From Texas-sized 2 Tiny House For Three
Below is a good estimate of how long our Amish Barn Raiser will be – a 1979(ish) 25′ Airstream Land Yacht we rented for our 2-nights in ATX at the Tumbleweed Workshop 4/11-4/13. You can also see how tall Brandy is, though he’s hunched over a bit brushing his teeth. 😉
We had a great time in Austin this past weekend attending the Tumbleweed Tiny House Company Tiny House Workshop hosted by their lead designer, Meg Stevens, and tiny house builders/dwellers Ella Jenkins (Little Yellow) and Brittany Yunker (Bayside Bungalow), all three of whom are both knowledgeable and hilarious. While I don’t call myself a true feminist (they have way too many rules and are generally too pissy for my taste lol), I do have to admit it is awesome to see female presenters at a building workshop. That’s not to knock any of the great guys who’ve also built tiny houses under similar circumstances (little to no experience, little to no help), but c’mon… you have to admit chicks who work with power tools are pretty damn awesome! 😉
I can’t completely count myself in that statement, though, because most of those things scare the crap out of me. If I took a class, though, I’m fairly certain I would get over it since really my fear only pertains to rotating blades vs. powered projectile launchers/drillers like nail guns or impact drills. A screw or nail in the hand would be mighty painful and gruesome, but not half of a tenth of a billionth as gruesome or permanently disfiguring as the hand going bye-bye all together from faulty use of a powered saw of any variety. No thank you very much. *shudder* Just… eew. I like my hands whole and attached, thank you very much, and that goes for fingers, too.
Anyway, our trip to Austin got off to a later start than we would have liked (story of our lives, trust me!), but we did get to have a really yummy and crazy-filling meal with R.A.D at the local IKEA that was having its annual Smorgasbord Friday evening. We stuffed ourselves with all manner of Swedish-style herring and salmon dishes, in addition to our faves like meatballs and roasted potatoes. I made a point to try a bite of everything they had to serve, which was a LOT but all quite tasty. We tried all the dessert varieties too of course, and naturally R.A.D suddenly found his appetite again when tempted by cream cakes covered in yellow marzipan. Quite a tasty meal for only $20 (R.A.D was free for another year… w00t!).
After we dropped him off with my dad we hauled ass down to get to the Airstream before midnight, which was about 2mi from the hotel where the workshop was and just across the Colorado River from downtown Austin. We brought our bikes with us and rode to the first day of class on Saturday, but with 2 festivals and a lot of construction going on we kept getting diverted from the path I’d planned us to take. That made us late, and so did the fact that we reeeeally didn’t want to get out of bed that morning. Add to it the fact that we ended up skipping breakfast to reduce how late we were, and after a particularly big hill followed by another shortly after, my out of shape self needed a breather. We were just 0.8mi from the hotel, but two back-to-back hills on zero calories had this hypoglycemic-on-a-good-day girl wiped the eff out. lol We paused for a couple minutes for me to sit and catch my breath (had to bring my heart rate down from the rafters, too), and after that I was fine for the last leg. Clearly I need to be biking more, or at least next time not decide to start riding again after a 6+yr hiatus in such a hilly city!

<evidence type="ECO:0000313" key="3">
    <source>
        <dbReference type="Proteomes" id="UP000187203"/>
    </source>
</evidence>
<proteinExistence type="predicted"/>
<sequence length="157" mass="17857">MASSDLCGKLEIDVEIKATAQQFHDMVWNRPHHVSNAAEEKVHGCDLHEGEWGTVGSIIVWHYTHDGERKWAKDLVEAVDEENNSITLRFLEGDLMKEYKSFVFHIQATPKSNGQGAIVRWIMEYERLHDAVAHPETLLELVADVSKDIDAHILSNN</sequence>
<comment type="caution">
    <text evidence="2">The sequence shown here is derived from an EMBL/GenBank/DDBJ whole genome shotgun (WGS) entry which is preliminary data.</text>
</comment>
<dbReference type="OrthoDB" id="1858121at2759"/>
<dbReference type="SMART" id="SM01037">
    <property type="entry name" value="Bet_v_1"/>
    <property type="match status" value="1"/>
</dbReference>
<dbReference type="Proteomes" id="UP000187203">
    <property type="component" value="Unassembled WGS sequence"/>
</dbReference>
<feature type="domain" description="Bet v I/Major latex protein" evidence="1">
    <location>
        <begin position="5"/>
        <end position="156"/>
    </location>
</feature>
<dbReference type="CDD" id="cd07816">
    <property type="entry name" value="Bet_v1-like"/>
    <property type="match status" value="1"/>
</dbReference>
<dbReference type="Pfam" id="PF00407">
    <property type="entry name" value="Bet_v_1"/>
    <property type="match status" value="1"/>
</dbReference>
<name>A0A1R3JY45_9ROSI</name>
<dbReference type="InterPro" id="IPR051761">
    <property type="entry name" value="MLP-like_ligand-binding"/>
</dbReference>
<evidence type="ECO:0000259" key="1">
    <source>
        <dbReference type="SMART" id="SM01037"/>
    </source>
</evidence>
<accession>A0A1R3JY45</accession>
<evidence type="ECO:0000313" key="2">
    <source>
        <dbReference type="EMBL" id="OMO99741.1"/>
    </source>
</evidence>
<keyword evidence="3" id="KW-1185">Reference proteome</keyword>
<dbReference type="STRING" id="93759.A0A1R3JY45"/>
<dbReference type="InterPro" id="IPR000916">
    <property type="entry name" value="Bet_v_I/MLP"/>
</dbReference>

Amazingly we were only about 20min late even with all that drama, so we slipped in to the back as quietly as possible and took our seats among the 30 or so other participants. I say 30, could have been 50… just didn’t count! They passed the microphone around, and since I knew we’d be the last ones to talk I tried to make a mental note to hit on all the important parts of who we are and why we’re building our tiny house, but as usual I sucked at public speaking. I skipped over the fact that we plan to go to Colorado and then travel cross-country with our house, and then I mentioned the blog but forgot to give out the address. DOH! Thankfully Meg had a signup sheet where we could list our e-mails for mutual contact between classmates, so I’ll share the blog info at that time.
The first day was the basic ground zero build information covering everything from types of trailers on up through the basic framing of the floor and walls. Since we are having an Amish Barn Raiser built for us to finish out a lot of the Day One info didn’t pertain specifically to our first tiny house build, but I did pick up some tips and hints along the way for how to deal with internal walls (they aren’t load bearing, so build ’em however you want!) and more details on the various window options (full aluminum BAD; aluminum clad wood GOOD!). The three ladies traded off discussing the various topics, which included everything from the aforementioned trailers, framing, and window options to listing and discussing the various tools needed for the job (including alternative ways to get them, like tool libraries or trading labor for borrowing privileges from local farms), basic financial planning (Meg even gave a breakdown of her own expenses as she and her hubby build their Linden 20′ home, the very home she designed from scratch for Tumbleweed), and heavily emphasized and repetitively reemphasized how vitally important it is to remember that these houses encounter hurricane force winds while traveling down the road and must be thoroughly secured to the trailer and the framing secured to itself to be safe for travel. That last point alone is the precise reason we went with the Barn Raiser over building it from scratch ourselves. We know we will be traveling with our house all across the US and into Canada, so we wanted to make absolutely, positively sure the house was professionally secured with all the necessary strapping and anchors to be the safest possible. Well worth the added expense to us!